Miller’s Crossing

millerscrossingposterYear: 1990

Synopsis: The smart and manipulative Tom Reagan puts himself in the middle of a power struggle between two rival mob bosses, leading to a game of survival in a land of prohibition and corruption.

• A well acted and executed plot.
• Filled with as much class and finesse as psychopathy.
• There are no true heroes or villains.

• Slowly paced at times, and perhaps too heavily layered.
• Though not out of context, the truly violent scenes almost feel thrown at the viewer.
• The whole time one must wonder how someone can succeed at such exquisite manipulation, sometimes by chance, and yet normally loose bets in a city where many fights are fixed.

The Coen Brothers never like to make a film that is truly of a singular genre, as this film is not wholly a crime drama. The film is a poker player, whose stone face never reveals their hand unless necessary. It was clear plans were in place and when they were quickly adjusted, but they were unclear until they came to fruition. The real core of the film, however, is the psychopathy of love: the love of a hat, gambling, the forbidden person, and an old friend and boss. It becomes a film about survival in a violent world when the love of all those things falls into conflict. Our antihero, Tom, tries almost desperately to keep blood off his heart, but seems to realize by the end that all he loved destroyed his heart long ago. We do not have to like him, but we cheer him on anyway. He might very well have been the only one doing the “right” thing, or the closest thing to “right” in that world. All that seems left after it all was his survival and that next loosing bet.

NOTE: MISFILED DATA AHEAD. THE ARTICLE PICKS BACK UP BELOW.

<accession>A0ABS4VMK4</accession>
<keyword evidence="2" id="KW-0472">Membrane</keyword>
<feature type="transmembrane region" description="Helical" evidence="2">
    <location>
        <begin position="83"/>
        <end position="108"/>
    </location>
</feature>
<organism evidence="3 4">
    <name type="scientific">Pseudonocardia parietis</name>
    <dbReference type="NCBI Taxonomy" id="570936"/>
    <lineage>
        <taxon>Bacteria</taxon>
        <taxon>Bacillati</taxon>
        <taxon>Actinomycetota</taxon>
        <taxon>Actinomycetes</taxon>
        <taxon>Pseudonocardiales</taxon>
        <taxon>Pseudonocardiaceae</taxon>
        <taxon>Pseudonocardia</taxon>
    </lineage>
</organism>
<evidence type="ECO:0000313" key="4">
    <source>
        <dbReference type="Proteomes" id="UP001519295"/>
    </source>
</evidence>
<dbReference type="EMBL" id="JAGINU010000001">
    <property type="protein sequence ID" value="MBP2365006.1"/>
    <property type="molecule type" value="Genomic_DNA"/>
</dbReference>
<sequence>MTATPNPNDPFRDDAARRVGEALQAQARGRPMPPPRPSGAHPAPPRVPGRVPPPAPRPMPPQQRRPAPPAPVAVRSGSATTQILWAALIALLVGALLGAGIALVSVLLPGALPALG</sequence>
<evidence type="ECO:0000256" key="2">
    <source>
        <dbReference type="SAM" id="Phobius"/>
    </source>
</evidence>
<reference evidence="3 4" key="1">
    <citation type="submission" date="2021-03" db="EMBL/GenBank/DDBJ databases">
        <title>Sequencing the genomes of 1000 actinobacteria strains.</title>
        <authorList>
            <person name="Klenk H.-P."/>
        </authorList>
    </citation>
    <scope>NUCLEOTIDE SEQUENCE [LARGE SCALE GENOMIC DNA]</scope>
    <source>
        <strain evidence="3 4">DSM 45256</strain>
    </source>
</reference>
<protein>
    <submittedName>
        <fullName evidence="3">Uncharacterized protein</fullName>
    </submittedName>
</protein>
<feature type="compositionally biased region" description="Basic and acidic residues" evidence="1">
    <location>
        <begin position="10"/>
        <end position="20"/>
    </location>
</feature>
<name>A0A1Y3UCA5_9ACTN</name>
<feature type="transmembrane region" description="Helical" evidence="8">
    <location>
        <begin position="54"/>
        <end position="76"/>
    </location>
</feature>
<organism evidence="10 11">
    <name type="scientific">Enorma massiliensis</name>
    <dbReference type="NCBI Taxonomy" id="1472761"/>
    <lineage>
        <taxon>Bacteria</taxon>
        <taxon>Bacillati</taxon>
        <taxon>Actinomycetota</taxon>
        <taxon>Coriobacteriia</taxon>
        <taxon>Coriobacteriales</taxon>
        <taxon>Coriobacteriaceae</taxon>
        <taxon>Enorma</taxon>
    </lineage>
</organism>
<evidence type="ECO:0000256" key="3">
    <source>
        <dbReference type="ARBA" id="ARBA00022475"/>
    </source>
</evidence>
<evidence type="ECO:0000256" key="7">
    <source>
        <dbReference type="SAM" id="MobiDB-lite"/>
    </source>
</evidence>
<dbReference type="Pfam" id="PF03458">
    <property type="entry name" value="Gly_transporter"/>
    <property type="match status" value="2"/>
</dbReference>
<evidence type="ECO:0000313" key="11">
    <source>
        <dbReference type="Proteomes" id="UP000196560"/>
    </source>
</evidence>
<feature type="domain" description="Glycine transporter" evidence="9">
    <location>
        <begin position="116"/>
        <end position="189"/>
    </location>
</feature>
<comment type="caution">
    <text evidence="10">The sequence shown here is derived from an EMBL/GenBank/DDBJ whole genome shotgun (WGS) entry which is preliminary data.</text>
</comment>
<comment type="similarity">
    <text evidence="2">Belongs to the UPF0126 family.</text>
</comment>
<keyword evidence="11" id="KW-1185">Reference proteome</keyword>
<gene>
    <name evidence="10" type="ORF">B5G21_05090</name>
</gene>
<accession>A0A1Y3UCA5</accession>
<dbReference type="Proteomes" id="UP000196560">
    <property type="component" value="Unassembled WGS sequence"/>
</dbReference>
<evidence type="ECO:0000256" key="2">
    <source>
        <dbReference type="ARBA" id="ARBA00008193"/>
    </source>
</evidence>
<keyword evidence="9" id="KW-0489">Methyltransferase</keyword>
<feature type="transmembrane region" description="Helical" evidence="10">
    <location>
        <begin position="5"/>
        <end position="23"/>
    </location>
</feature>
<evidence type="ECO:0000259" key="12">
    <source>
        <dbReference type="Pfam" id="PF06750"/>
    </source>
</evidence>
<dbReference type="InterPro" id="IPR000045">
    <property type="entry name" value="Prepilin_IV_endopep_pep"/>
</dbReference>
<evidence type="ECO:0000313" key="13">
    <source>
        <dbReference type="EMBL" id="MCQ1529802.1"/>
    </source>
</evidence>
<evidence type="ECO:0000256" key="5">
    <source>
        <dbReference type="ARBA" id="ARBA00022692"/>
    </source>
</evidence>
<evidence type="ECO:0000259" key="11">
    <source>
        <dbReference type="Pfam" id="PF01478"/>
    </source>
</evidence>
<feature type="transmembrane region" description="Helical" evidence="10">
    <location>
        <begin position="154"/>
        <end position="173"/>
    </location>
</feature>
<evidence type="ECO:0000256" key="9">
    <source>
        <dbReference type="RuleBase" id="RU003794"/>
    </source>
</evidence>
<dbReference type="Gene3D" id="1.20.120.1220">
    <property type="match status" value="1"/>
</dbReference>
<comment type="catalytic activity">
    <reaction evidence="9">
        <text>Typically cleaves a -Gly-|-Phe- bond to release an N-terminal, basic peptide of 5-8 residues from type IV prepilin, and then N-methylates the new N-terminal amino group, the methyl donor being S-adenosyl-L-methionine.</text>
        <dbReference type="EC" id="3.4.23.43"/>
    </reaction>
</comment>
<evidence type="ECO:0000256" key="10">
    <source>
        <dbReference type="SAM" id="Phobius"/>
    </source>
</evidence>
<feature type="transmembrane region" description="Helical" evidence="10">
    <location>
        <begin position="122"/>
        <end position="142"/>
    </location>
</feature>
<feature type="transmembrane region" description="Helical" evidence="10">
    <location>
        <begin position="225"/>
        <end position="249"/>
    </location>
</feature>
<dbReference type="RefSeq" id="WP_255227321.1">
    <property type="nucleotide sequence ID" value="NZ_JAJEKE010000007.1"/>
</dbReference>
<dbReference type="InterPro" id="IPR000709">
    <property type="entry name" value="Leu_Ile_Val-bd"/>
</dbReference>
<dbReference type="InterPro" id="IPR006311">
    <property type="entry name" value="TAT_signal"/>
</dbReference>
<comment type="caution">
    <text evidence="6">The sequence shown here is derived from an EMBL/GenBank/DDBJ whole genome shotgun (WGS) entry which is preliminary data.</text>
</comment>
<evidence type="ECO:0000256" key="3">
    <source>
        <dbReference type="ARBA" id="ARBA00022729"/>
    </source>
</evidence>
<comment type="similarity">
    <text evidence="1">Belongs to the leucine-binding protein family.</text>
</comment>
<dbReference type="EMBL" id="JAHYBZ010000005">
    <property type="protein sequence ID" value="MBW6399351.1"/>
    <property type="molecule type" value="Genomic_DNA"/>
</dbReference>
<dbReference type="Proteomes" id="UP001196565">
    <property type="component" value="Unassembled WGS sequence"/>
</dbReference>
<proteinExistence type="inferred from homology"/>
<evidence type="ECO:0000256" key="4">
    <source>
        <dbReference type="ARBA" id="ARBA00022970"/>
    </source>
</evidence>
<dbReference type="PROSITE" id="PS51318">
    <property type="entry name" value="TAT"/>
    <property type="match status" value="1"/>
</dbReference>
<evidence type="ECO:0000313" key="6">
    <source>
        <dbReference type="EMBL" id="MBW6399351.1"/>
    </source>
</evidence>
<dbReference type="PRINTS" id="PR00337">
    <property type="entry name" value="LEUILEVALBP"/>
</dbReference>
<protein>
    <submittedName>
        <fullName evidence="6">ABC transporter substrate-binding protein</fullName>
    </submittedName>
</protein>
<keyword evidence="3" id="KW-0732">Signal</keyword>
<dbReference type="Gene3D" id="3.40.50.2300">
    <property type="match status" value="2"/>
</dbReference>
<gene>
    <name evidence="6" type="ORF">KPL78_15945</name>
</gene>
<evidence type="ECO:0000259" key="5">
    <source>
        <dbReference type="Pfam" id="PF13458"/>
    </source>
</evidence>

Rotten Tomatoes — 91%


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